"You must pay for everything in this world, one way and another. There is nothing free except the grace of God."You've got to hand it to the writing/directing duo Joel and Ethan Coen. They've practically branded their own film comedies and have managed to Coen-ize every genre of film--from crime dramas to slapstick--with glowing results. Last year, they blessed the 1969 western True Grit.
Originally starring John Wayne Kim Darby, and Glen Campbell, True Grit follows a spunky fourteen-year-old girl who's determined to avenge the murder of her slain father. She hires a drunken quick-draw U.S. marshal and a flashy Texas ranger to help her track down his killer in a wild goose chase across old Indian territory.
In the new version, Jeff Bridges steps into the role of the marshal (formerly played by Wayne) and Matt Damon stars as the ranger (Campbell's role) in a somewhat slicker remake of the original. But the writing is smoother only in the dialogue, which goes through some rough patches where it is next to inaudible (mostly due to Bridges's heavily slurred delivery). The better parts, though they're not consistent, are riddled with Coens-like/spaghetti western-like language halfway recycled from the modern files of the O.K. Corral. But those parts were few and far between.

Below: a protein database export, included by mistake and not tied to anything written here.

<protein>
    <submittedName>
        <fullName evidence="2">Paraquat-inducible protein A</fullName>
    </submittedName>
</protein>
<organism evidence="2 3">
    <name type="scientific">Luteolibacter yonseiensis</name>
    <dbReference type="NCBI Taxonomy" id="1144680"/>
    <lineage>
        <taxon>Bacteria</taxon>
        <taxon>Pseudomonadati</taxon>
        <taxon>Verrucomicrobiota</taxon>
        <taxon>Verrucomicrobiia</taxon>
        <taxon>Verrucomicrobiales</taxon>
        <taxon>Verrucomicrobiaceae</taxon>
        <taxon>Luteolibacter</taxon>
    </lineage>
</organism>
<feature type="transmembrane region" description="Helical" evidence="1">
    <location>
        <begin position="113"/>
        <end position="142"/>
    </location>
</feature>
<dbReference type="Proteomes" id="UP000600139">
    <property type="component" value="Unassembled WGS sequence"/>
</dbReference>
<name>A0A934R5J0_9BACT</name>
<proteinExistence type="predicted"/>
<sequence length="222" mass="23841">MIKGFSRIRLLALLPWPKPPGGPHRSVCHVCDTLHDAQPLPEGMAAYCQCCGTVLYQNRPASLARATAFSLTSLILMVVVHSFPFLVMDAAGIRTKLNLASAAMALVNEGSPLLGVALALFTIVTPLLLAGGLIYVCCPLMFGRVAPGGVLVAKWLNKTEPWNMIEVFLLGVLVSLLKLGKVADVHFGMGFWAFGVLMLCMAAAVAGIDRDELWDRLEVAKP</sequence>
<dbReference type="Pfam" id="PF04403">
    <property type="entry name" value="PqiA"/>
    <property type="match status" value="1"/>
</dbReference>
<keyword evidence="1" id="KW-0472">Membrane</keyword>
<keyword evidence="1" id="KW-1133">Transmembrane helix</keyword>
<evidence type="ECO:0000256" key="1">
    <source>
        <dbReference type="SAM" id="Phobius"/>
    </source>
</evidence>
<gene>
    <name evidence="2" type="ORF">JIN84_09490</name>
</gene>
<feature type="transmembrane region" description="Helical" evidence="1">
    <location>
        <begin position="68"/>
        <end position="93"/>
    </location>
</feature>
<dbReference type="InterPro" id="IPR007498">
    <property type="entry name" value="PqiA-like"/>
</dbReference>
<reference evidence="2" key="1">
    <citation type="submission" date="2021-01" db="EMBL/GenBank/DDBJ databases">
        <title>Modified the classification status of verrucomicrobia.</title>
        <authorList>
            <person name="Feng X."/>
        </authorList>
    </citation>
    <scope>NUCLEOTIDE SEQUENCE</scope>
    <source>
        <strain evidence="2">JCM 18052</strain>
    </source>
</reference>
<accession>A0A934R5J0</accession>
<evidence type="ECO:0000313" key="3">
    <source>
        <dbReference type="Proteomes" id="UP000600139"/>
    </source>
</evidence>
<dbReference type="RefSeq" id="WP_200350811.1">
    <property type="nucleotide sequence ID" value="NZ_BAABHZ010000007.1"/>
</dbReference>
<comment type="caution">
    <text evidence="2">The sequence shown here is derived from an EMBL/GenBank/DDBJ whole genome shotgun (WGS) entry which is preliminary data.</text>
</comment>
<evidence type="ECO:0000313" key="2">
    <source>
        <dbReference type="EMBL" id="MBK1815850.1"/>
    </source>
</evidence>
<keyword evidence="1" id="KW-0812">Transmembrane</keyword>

Relying mostly on the dramatic story narrated by young Mattie (Hailee Steinfeld, in an Oscar-nominated role), True Grit lacks the action you'd find in such modern classics as Wyatt Earp and replaces it with extremely heavy dialogue. The movie drags at points and veers off yonder for a bit when you really just want it to hurry up and get somewhere. Perhaps due to his incoherent delivery. Bridges's performance solely lacked the depth of that of Damon's and Steinfeld's. But his lines that you could understand were quite flowery. Josh Brolin, who played the killer Tom Chaney even underplayed his role. And Barry Pepper's teeny part didn't show his potential either.
The movie really belongs to Steinfeld, who truly connected with her role, making her the valiant hero in the middle of two Elmer Fudd-like characters. Commendable, but not exactly Oscar-worthy, Steinfeld really carried the movie along probably with fourteen-year-old audiences cheering her along the whole way.
Disappointing overall, though entertaining at times, True Grit isn't exactly the Coen brothers best movie but they get an A for effort.